Contribution of animal models to contemporary understanding of Attention Deficit Hyperactivity Disorder.

Carvalho, Constanca; Crespo, Mariana V; Bastos, Luisa F; Knight, Andrew and Vicente, Luís (2016) Contribution of animal models to contemporary understanding of Attention Deficit Hyperactivity Disorder.

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Official URL: http://dx.doi.org/10.14573/altex.1507311

Abstract

Attention Deficit Hyperactivity Disorder (ADHD) is a poorly understood neurodevelopmental disorder of multifactorial origin. Animal-based research has been used to investigate ADHD aetiology, pathogenesis and treatment, but the efficacy of this research for patientshas not yet been systematically evaluated. However, such evaluation is important, given the resource consumption and ethical concerns incurred by animal use. Accordingly, we used the citation tracking facility within Web of Science to locate original research performed on animal models related to ADHD, prior to 2010. Human medical papers citing those animal studies were carefully analyzed by two independent raters to evaluate the contribution of the animal to the human studies. 211 publications describing relevantanimal studies were located. Approximately half (3,342) of their 6,406 citations were by other animal studies. 446 human medical papers cited 121 of these 211 animal studies, a total of 500 times. 254 of these 446 papers were human studies of ADHD. However, only eight animal papers (cited 10 times) were relevant to the hypothesis of the human medical study in question. Three of these eight papers described results from both human and animal studies, but their citations solely referred to the human data. Five animal research papers were relevant to the hypotheses of the applicable human medical papers. Citation analysis indicates that animal research has contributed very little to contemporary understanding of ADHD. To ensure optimal allocation of Research & Development funds targeting this disease the contribution of other research methods should be similarly evaluated.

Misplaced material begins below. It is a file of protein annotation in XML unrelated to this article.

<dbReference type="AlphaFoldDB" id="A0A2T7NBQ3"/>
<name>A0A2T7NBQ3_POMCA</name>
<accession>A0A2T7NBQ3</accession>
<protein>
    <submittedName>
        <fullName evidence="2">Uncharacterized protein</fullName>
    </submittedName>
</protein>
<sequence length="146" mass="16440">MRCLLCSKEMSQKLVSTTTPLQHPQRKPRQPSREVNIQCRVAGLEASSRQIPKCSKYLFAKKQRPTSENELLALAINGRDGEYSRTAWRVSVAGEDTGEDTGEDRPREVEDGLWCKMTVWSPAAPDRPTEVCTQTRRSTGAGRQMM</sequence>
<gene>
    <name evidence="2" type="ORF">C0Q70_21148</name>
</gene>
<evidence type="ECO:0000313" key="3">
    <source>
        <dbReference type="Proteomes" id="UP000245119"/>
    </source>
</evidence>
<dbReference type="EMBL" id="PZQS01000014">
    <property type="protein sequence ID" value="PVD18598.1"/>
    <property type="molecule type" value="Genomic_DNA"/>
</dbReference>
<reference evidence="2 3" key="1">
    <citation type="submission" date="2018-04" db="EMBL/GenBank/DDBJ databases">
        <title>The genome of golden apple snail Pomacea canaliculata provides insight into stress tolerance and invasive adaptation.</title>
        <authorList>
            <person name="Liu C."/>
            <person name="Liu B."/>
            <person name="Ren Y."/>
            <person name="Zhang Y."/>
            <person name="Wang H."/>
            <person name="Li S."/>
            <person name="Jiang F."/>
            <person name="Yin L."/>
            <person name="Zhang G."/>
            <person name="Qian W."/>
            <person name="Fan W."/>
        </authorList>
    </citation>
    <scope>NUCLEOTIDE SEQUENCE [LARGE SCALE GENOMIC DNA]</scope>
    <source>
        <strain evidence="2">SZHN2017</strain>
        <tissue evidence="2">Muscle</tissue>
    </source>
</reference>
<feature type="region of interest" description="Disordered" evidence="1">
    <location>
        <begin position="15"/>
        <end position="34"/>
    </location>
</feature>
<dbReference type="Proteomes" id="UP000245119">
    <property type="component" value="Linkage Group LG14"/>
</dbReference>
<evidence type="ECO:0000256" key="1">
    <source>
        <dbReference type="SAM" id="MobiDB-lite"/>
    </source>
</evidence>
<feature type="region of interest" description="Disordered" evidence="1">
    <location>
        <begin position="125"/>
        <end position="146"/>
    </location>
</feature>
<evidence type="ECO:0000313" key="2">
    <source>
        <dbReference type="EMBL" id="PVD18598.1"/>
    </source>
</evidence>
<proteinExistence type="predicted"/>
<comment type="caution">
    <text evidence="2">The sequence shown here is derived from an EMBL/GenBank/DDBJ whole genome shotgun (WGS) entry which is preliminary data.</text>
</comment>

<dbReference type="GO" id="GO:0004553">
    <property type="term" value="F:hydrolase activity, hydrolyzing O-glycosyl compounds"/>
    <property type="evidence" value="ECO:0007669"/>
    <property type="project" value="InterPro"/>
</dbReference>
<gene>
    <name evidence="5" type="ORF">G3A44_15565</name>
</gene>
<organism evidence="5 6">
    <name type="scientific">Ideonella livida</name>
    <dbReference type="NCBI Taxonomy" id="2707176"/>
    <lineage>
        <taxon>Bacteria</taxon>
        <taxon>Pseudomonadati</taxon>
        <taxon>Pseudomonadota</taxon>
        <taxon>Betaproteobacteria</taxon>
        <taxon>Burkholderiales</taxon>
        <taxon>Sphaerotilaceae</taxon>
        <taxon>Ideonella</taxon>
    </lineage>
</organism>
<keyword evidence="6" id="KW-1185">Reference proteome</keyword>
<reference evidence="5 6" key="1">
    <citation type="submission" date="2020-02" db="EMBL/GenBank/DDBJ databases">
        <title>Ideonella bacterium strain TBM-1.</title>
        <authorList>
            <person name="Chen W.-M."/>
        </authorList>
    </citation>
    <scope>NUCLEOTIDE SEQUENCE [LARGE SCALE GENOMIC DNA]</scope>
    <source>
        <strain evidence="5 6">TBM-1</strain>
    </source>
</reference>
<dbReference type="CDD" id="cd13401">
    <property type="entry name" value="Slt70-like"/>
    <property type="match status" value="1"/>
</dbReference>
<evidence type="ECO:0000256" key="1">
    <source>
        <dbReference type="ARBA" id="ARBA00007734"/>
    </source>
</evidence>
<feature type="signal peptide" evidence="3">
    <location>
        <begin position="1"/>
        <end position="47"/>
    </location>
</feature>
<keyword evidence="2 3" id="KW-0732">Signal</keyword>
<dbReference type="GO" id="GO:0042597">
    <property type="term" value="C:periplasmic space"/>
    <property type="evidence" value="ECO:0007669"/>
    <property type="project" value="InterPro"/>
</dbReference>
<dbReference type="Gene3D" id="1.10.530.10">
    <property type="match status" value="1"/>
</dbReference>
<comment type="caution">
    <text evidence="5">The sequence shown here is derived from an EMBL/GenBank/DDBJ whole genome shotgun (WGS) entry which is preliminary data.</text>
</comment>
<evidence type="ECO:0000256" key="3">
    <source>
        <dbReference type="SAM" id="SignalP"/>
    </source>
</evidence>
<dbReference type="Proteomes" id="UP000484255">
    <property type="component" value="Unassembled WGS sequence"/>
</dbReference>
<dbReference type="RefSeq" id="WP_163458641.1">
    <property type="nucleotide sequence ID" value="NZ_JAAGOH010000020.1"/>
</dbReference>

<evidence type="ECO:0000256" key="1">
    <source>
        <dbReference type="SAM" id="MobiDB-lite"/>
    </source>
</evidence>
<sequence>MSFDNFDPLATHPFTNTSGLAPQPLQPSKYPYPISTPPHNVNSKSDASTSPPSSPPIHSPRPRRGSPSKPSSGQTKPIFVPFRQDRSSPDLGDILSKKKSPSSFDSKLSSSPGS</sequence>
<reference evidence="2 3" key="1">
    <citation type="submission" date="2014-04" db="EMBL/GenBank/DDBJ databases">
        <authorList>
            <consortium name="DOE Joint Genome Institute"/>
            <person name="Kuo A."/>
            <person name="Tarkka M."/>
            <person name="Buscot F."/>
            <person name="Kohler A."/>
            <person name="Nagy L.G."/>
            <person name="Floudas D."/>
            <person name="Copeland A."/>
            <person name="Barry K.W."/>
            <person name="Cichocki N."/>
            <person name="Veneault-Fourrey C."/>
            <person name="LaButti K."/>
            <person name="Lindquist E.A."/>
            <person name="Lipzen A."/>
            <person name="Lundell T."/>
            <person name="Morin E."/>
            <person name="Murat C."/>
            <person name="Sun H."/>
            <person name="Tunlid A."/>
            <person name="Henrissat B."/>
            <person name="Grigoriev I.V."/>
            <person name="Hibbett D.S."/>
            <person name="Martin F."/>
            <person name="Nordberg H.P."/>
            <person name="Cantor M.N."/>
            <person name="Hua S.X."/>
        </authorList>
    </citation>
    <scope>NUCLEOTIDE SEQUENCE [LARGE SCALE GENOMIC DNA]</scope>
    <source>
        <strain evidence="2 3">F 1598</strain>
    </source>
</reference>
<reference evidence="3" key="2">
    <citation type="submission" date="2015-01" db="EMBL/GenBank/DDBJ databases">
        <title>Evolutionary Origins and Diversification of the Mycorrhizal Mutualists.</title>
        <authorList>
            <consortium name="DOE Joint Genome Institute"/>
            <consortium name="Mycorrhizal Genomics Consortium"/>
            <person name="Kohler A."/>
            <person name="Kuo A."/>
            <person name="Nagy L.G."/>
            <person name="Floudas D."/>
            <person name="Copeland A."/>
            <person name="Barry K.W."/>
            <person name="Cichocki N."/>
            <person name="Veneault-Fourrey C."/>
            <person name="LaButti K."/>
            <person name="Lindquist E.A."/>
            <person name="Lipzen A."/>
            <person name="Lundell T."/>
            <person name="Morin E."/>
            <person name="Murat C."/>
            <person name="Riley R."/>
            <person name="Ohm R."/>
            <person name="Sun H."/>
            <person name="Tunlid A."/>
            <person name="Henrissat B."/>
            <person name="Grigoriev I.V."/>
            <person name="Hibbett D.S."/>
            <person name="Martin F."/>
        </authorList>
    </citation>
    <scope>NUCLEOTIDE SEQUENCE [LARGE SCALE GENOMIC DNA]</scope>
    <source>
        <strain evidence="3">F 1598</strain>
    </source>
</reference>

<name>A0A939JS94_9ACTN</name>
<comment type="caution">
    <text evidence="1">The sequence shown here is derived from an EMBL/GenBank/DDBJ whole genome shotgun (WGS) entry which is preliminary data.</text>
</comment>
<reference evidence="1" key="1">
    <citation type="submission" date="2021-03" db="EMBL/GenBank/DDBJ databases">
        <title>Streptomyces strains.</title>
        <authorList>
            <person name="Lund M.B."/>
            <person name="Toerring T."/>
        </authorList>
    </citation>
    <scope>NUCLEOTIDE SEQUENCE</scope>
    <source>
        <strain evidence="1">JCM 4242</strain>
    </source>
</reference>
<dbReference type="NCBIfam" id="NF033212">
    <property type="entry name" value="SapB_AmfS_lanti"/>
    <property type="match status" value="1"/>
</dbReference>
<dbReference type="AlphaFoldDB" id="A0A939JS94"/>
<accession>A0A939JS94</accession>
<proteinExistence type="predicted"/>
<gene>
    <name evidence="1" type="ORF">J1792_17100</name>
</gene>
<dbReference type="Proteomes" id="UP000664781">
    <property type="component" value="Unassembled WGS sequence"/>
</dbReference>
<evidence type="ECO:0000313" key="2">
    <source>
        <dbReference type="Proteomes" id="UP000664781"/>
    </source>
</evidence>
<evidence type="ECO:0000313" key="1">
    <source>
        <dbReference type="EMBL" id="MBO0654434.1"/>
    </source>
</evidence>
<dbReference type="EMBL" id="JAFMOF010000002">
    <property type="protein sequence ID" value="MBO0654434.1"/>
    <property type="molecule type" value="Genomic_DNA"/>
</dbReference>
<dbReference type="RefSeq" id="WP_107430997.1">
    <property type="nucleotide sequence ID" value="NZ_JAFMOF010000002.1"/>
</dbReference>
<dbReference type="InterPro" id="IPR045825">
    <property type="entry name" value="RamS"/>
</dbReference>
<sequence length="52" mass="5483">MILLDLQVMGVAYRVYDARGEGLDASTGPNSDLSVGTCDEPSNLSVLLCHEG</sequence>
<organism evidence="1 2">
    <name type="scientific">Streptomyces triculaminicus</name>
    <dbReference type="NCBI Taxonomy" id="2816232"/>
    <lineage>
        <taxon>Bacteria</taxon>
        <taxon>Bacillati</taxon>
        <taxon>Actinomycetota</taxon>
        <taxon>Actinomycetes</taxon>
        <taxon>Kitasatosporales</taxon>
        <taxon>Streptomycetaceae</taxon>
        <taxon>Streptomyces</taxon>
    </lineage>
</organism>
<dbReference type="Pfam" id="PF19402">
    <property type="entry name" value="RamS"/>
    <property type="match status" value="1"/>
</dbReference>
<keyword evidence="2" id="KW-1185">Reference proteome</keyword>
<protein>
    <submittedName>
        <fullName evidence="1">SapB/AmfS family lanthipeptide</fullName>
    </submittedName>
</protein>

Item Type: Article
Keywords: A100 Pre-clinical medicine, D328 Animal welfare
Members: The University of Winchester
Depositing User: ULCC Admin
Date Deposited: 08 Nov 2016 12:53
Last Modified: 08 Nov 2016 12:53
URI: http://collections.crest.ac.uk/id/eprint/10811

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